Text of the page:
The kitchen is often the heart of the home and one place that even a single update like a gorgeous hardwood floor can immediately add property value.
While we often want to find ways to save money during a kitchen remodel, when it comes to the best hardwood floor for a kitchen, it can be a significant portion of the budget.
All hardwood floors have pros and cons, depending on the types of wood, type of flooring, and installation. There’s more to it than just that, though, there’s also the finish to decide.
We won’t be covering wood laminate flooring as it is not wood, but we’ll briefly cover engineered wood as a lower-cost, durable option.
The Lowdown on Hardwood Floors in the Kitchen
Kitchens are high-traffic areas that many feel are the heart of the home. Everyone is in the kitchen every day, and it’s where you drop dishes, drag stools, and occasionally slide across the floor in sock feet just because you’re happy. That means you want to choose a hardwood, not a soft one.
So, when it comes to the flooring choices you make, you should consider that abuse, as well as the finish and look of the wood.
The color of the complete floor comes from the finish or stain you choose—also, the amount of sheen you want matters, especially if you have kids or pets.
Let’s take a look at the different types of wood floors and other considerations for choosing the best for your kitchen.
Hardwoods to Choose From
Hardwoods stand up better to the abuse that a kitchen floor goes through without becoming scarred or damaged.
Woods like oak, maple, and cherry are among those durable options that are best in a kitchen. You should avoid softwoods like pine, as they are not going to last in good condition.
The Look and Finish
Do you want a high gloss look or a matte one? We’ll let you in on a secret here; you want a lower gloss satin sheen finish on your floor. Because it demands less regular cleaning. That’s because this finish is best at looking clean, even if you didn’t mop today.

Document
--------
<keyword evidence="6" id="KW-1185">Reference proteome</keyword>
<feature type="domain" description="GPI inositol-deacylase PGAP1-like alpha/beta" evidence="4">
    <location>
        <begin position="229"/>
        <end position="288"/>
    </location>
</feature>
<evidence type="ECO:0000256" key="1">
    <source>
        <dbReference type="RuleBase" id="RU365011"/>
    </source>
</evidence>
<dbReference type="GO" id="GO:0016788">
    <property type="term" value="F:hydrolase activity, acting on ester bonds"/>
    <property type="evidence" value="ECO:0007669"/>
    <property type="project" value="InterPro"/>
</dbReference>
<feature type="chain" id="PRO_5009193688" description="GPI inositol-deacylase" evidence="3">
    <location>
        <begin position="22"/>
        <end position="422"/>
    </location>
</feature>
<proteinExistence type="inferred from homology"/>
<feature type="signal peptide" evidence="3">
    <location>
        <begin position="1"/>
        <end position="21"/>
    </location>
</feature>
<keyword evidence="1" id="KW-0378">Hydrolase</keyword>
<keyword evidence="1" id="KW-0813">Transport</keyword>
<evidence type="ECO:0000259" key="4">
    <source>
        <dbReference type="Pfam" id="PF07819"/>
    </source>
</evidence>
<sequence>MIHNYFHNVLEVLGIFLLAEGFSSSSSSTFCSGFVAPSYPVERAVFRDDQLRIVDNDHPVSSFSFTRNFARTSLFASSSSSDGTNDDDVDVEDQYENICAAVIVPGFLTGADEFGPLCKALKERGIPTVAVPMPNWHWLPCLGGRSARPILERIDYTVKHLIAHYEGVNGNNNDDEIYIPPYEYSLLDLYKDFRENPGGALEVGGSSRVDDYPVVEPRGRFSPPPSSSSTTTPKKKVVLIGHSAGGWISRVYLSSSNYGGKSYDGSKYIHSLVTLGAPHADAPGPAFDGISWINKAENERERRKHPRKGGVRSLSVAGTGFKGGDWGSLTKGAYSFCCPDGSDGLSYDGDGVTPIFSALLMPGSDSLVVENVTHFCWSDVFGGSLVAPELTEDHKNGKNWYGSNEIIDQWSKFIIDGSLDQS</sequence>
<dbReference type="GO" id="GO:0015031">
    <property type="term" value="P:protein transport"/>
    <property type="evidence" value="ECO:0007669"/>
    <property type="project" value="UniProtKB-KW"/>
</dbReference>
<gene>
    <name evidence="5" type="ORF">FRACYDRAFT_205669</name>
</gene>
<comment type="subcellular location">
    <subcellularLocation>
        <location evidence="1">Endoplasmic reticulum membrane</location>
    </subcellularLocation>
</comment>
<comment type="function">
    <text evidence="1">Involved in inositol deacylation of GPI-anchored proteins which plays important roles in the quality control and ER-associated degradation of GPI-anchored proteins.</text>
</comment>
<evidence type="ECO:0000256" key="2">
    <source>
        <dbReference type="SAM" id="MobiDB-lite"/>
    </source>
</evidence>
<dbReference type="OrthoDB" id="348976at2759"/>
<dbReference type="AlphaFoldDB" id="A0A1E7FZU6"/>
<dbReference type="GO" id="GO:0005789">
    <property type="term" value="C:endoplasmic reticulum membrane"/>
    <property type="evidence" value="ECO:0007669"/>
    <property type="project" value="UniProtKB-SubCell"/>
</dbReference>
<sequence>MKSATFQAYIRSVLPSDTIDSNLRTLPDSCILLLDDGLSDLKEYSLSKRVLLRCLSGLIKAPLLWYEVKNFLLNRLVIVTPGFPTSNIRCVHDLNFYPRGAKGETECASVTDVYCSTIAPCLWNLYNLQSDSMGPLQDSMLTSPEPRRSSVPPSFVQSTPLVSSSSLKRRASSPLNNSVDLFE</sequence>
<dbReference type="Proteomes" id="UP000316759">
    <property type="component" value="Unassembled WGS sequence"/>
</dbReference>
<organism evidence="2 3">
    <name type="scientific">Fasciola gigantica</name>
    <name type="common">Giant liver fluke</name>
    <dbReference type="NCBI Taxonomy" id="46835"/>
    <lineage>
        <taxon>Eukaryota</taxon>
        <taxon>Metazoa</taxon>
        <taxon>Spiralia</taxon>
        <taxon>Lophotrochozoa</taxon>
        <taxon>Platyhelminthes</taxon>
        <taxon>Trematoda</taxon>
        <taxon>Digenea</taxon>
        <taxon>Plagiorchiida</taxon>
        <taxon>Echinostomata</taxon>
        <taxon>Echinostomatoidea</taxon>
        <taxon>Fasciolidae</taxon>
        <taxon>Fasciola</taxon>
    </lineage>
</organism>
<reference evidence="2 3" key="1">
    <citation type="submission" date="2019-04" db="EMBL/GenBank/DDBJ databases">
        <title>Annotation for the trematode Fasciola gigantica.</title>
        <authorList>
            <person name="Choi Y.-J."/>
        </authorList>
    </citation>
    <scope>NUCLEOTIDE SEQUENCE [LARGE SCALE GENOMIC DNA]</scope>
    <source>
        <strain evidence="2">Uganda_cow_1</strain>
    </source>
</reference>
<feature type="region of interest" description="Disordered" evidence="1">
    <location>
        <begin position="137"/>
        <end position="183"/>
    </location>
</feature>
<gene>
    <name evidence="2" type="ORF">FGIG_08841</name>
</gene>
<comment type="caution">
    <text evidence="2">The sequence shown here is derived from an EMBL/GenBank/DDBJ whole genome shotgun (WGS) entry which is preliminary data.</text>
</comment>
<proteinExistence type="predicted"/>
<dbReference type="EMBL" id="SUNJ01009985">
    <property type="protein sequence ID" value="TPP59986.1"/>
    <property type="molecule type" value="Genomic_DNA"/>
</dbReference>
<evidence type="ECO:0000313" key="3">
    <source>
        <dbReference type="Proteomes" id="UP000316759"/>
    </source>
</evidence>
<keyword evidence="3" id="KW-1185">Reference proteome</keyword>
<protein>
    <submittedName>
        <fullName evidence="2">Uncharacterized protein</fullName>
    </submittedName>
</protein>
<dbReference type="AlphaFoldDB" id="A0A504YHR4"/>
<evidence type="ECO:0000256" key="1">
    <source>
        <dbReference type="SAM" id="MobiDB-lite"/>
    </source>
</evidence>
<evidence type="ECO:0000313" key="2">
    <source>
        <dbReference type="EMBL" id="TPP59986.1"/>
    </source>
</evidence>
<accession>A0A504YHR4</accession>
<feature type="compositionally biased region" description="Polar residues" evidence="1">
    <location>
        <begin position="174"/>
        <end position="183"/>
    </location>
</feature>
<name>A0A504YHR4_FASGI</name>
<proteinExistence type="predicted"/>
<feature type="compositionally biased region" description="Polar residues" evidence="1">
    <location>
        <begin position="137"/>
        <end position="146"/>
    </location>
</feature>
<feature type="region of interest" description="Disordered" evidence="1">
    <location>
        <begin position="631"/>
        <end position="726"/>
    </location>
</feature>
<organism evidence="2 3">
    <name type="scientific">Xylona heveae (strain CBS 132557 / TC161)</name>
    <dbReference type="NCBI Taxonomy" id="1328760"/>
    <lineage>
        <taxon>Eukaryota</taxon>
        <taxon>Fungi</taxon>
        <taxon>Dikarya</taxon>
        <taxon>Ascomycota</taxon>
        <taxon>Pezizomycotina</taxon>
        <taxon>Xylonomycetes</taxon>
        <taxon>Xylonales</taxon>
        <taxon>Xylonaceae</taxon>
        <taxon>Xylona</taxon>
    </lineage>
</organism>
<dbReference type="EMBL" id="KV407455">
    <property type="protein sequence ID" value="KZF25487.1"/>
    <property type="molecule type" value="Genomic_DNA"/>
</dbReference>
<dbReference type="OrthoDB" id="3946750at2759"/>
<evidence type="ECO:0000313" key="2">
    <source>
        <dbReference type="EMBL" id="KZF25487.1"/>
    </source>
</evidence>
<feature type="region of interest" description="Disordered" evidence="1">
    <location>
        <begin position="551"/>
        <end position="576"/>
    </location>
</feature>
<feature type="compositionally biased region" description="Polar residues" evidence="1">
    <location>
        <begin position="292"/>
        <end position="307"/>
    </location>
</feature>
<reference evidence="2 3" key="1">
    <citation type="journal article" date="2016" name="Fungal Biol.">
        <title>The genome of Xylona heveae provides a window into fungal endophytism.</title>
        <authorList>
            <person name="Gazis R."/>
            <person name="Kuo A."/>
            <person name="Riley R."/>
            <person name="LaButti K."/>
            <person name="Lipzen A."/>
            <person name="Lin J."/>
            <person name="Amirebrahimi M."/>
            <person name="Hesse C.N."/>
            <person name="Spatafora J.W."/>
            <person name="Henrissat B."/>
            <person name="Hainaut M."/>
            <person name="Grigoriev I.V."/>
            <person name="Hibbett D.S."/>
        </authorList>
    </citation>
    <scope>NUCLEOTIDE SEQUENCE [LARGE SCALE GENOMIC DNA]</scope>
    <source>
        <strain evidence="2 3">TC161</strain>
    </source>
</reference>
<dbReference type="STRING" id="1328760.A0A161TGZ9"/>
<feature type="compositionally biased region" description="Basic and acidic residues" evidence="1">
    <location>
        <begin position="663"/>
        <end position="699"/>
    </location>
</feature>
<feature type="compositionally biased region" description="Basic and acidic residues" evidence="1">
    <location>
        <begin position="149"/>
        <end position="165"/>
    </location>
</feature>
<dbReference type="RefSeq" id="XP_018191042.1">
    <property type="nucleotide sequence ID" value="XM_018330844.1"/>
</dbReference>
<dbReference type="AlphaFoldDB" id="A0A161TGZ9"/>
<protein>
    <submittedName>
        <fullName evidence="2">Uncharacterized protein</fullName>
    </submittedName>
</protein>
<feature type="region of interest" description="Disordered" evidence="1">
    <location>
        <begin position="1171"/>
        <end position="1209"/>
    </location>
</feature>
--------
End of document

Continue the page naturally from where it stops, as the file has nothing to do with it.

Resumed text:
When it comes to the finish, this refers to the stain or sealant on your hardwood.
The wood you choose doesn’t govern the color of your completed floor; the finish does. Dark or deeply red stains tend to look a little dated, especially if you are going for a modern look, you may want to choose a lighter stain.
Keep in mind the other wood surfaces in your kitchen. You want a contrast between the floor and the existing or installed wood cabinetry.
That is unless you are looking for a monochromatic look in your kitchen. It’s far easier to get a nice contrast than it is to match existing structures to a new floor, however.
If you want a rustic look, go with a deeper cherrywood or dark mahogany tone in a satin sheen finish that is the most economical hardwood and you’ll. If you’re looking for a modern, bright space, we suggest a brilliant silvery-white stain in the same satin sheen, and you’ll adore the room.
Speaking of money, if you want to cut costs, you may wish to consider engineered hardwood.
This type of flooring uses thin slices of actual hardwoods on a multi-layered plank with a plywood core. This choice is not only going to save you some money, but it is also good for the environment.
The slicing process means that less wood lost as sawdust, and more wood objects made from fewer trees. Because this kind of timber is slower growing, that’s a massive advantage to the forest and your wallet.
Your Kitchen, Your Choice
Now you know, the best hardwood floor for your kitchen is the one that matches your look, stands up to the way you use the room, and hides the dust between cleanings.
Choosing maple, oak, or cherry wood and a finish you love is a recipe for a kitchen floor you’ll fall in love with every time you enter it. Don’t forget to think about the type of polish you’ll need, or if you want to add a rug to your decor!